Despite hearing loss being acknowledged by the government as a major public health issue - and with its 'Action Plan on Hearing Loss' now in place - there is still an overall perception that hearing loss isn't necessarily that 'serious'. It's often viewed as an inevitable part of ageing, and its links with other serious health conditions are not as widely known as they should be.
As a charity, at Action on Hearing Loss we often talk about the 10 million people in the UK living with a hearing loss. While this is a shockingly large figure - amounting to one in six of us - what we perhaps don't stress enough is that four of those 10 million live with an unaddressed hearing loss.
Imagine if you couldn't get involved in friends' or colleagues' conversations about Games of Thrones, Breaking Bad or W1A? As FOMO (that's Fear Of Missing Out, for anyone over 35 like me) continues to take hold, it's not acceptable for broadcasters to continue cutting one in nine people out of the popular culture of their generation.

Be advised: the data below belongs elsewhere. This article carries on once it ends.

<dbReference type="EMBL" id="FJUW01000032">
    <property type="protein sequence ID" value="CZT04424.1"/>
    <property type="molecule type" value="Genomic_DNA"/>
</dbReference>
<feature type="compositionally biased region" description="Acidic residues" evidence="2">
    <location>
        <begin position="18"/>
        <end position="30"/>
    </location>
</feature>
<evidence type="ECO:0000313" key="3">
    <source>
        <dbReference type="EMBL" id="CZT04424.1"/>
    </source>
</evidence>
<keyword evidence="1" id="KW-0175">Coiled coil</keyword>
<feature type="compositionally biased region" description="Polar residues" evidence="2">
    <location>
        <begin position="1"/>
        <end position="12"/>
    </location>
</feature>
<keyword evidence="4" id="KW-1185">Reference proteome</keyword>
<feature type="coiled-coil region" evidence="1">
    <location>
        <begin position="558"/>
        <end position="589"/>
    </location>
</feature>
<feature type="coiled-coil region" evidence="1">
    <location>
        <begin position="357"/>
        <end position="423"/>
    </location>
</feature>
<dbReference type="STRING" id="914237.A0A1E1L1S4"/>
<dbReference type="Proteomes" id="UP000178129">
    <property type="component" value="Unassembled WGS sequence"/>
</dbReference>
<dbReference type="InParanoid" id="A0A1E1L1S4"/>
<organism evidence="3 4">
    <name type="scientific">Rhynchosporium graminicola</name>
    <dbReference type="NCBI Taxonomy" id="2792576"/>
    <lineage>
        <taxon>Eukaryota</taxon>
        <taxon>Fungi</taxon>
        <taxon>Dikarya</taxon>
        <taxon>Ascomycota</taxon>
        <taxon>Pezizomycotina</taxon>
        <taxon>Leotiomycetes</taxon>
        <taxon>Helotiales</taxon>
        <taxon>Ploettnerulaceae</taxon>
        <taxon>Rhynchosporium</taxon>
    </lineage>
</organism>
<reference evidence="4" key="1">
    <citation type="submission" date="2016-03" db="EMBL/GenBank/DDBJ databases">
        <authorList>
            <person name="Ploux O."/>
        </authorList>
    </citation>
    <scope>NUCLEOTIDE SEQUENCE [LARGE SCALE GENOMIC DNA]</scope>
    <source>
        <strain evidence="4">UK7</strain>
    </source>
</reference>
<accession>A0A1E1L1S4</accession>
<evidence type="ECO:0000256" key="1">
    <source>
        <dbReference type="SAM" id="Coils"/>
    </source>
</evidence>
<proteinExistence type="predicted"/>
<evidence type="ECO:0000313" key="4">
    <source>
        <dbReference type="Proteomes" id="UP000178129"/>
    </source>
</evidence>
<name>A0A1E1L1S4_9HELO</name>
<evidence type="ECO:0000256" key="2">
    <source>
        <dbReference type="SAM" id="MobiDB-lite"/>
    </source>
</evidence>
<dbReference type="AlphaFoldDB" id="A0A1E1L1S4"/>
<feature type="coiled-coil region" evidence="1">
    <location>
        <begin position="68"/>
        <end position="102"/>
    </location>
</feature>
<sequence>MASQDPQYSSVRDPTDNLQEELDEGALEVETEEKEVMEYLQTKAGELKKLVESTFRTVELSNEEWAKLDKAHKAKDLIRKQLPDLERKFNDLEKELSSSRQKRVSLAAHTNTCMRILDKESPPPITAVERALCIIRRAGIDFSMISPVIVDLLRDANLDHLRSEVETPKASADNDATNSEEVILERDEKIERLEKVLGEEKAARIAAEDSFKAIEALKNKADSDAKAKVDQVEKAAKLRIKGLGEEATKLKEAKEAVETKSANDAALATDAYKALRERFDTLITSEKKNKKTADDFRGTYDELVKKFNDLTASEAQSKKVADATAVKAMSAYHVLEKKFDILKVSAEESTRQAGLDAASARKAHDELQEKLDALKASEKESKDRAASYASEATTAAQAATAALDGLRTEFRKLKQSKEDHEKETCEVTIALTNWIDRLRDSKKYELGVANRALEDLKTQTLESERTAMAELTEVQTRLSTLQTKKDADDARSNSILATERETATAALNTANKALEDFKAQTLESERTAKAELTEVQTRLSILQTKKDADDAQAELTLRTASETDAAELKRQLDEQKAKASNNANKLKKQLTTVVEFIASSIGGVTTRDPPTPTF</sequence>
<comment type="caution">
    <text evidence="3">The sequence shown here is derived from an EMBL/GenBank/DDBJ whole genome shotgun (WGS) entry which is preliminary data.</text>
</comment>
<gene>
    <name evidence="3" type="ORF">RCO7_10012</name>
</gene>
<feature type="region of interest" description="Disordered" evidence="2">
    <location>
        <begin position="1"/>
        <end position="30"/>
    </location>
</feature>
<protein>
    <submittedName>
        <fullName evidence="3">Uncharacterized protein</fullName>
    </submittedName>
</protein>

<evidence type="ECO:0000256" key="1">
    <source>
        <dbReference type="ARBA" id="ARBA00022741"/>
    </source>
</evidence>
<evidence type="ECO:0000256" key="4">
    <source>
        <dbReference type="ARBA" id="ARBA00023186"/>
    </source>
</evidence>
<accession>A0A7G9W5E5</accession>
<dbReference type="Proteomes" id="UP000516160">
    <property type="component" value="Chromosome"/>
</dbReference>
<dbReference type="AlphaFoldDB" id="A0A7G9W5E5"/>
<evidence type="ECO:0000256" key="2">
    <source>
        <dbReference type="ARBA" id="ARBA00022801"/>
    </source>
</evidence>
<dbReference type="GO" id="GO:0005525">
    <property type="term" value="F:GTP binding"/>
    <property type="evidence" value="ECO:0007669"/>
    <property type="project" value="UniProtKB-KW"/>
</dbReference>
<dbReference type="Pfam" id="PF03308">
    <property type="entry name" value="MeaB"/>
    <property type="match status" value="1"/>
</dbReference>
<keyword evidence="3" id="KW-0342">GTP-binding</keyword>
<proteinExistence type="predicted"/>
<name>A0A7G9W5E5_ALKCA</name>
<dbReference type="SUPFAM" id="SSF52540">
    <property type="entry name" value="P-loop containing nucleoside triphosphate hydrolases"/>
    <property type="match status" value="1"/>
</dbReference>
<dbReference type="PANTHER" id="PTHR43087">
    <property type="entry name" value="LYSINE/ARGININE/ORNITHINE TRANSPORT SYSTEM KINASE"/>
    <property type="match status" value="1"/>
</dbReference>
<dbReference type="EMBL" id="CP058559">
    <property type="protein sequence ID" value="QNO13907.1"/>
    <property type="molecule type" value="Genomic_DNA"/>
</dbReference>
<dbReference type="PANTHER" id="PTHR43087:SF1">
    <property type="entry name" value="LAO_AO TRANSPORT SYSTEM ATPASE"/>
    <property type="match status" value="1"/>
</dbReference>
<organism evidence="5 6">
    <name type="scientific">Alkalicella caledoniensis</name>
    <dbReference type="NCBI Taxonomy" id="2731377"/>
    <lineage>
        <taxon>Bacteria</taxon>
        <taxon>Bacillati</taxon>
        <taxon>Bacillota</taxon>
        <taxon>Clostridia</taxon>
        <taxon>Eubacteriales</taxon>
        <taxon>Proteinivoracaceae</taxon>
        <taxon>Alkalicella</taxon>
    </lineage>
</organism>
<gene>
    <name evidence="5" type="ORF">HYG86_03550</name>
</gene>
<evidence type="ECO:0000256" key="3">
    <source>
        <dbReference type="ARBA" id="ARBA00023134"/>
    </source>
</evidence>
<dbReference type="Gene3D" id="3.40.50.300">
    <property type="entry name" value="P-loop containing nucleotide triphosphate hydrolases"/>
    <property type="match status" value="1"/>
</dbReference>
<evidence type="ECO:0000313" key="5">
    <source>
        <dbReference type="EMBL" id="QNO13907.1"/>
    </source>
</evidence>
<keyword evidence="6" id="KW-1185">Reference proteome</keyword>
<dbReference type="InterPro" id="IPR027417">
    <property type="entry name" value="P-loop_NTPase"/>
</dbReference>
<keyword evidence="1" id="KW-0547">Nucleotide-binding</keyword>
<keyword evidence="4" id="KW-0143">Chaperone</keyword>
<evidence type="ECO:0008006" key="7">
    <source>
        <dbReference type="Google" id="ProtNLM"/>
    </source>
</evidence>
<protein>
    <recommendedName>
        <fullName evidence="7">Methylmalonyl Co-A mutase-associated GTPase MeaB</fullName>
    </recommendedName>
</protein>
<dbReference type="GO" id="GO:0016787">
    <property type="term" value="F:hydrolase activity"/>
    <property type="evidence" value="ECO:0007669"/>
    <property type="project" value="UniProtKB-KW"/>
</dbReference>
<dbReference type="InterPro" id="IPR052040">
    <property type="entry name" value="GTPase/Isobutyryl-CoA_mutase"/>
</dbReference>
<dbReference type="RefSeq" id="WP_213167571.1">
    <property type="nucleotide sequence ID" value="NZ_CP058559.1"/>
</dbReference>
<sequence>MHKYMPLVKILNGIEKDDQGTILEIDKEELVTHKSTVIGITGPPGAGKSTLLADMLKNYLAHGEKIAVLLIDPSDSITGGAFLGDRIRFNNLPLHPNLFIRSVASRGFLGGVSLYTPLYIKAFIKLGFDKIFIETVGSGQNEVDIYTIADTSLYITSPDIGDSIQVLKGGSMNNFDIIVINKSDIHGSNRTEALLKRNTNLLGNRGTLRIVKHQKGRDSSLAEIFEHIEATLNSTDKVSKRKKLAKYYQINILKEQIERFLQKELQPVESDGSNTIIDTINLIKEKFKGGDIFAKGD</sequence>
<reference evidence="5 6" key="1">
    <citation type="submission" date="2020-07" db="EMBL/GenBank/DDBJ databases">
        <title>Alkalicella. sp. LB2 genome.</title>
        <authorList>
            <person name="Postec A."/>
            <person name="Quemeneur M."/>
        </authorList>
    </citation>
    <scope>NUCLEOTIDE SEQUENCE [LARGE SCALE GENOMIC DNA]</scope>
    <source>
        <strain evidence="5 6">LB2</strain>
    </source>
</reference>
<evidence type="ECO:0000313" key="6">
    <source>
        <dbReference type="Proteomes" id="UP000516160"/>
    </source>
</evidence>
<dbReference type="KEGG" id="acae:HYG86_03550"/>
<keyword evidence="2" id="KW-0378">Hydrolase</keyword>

According to this week's Budget speech, satisfaction with the NHS is rising year on year. While the NHS can be incredible in a crisis - as I discovered when a close friend, in his early forties, went from complaining of headaches and dizzy spells to, 48 hours later, having lifesaving brain surgery - there are other, unsung services that are facing unprecedented cuts.
Imagine a world where nearly two thirds of children were leaving school without getting good GCSEs. Parents would rightly be furious that their child hadn't got the right support at school. There would be outrage and a clamour for urgent action. But when it comes to deaf children, this is the reality that we face.
In the UK, an estimated 4 million people have unaddressed hearing loss. It takes most people at least 10 years, before they do anything about it. What a waste. During this time, they miss out on 10 years worth of good hearing, at the same time as making themselves less likely to accept and adapt to wearing assistive devices.